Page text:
Charity trustees will be expected to become investment experts and to intervene in failing companies, if proposed reforms of the pension fund industry are implemented.
The Government is currently consulting on the recommendations of the Myners Report on the management of pension funds. Consultation ends in May and reform of the role of trustees and investment managers seems certain, either through legislation or a voluntary code of practice. Investment managers are likely to adopt the practices for all investors including charity trustees.
Carole Cook, a partner at charity law firm Nicholson, Graham and Jones, warns that one of the proposed reforms - that pension fund trustees should familiarise themselves with investment principles and administer a higher standard of care - could, if it becomes accepted practice across the investment management industry, discourage people from becoming charity trustees.
"Most charity trustees don't have that kind of expertise. If we expect them to be professionals, where will trustees come from? They are essentially volunteers,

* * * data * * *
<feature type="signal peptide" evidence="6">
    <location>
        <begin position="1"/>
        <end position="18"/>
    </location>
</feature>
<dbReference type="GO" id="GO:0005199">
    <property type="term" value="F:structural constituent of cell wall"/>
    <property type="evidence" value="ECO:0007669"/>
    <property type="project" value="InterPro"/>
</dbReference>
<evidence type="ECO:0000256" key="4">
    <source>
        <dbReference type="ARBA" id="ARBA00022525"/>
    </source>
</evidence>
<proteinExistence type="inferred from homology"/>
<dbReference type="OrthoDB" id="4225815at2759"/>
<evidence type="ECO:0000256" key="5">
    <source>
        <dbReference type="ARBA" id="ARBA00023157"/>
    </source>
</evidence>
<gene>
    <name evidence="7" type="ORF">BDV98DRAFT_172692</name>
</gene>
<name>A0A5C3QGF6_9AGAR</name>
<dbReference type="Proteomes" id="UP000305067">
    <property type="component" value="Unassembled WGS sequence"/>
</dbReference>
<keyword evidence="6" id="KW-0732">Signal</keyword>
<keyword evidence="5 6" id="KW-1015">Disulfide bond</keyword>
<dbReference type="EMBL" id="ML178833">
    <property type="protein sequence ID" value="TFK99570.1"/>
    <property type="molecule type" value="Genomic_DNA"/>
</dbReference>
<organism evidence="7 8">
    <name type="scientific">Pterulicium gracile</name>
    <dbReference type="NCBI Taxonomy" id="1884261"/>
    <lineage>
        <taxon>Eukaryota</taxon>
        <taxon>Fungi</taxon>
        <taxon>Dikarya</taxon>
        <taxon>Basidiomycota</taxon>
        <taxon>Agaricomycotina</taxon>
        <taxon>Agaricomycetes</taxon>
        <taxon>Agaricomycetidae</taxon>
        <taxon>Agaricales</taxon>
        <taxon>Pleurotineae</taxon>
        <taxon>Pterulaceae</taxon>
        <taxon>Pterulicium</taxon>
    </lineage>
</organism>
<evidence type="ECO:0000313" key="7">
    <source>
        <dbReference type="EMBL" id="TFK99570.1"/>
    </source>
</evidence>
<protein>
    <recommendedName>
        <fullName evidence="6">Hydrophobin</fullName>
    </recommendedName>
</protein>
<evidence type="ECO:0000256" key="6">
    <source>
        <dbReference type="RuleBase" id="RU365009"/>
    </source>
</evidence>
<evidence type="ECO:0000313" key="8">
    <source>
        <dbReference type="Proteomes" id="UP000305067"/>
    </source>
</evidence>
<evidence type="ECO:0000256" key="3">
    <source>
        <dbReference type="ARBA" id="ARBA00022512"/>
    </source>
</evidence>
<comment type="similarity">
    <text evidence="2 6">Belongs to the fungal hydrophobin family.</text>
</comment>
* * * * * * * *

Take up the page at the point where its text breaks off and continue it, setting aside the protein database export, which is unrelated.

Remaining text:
said Cook, who is also a member of an Association of Chief Executives of Voluntary Organisations committee which is working to establish a code of investment principles for charities.
Another proposal, that trustees should intervene in a company if it is failing, was also ill-suited to charity investors. She said: "That would cause trustees a lot of concern because they are not qualified and it's not appropriate for them."
Cook believes that unless charities do something now they could get carried along and be shackled by the proposals by default. "Charities need to stand up and say we're different,
Charles Mesquita, charities specialist with investment managers Carr Sheppards Crosthwaite, welcomed anything that encouraged good practice, but voiced concerns that trustees should maximise their contribution to the charity and not be over-burdened with investment matters.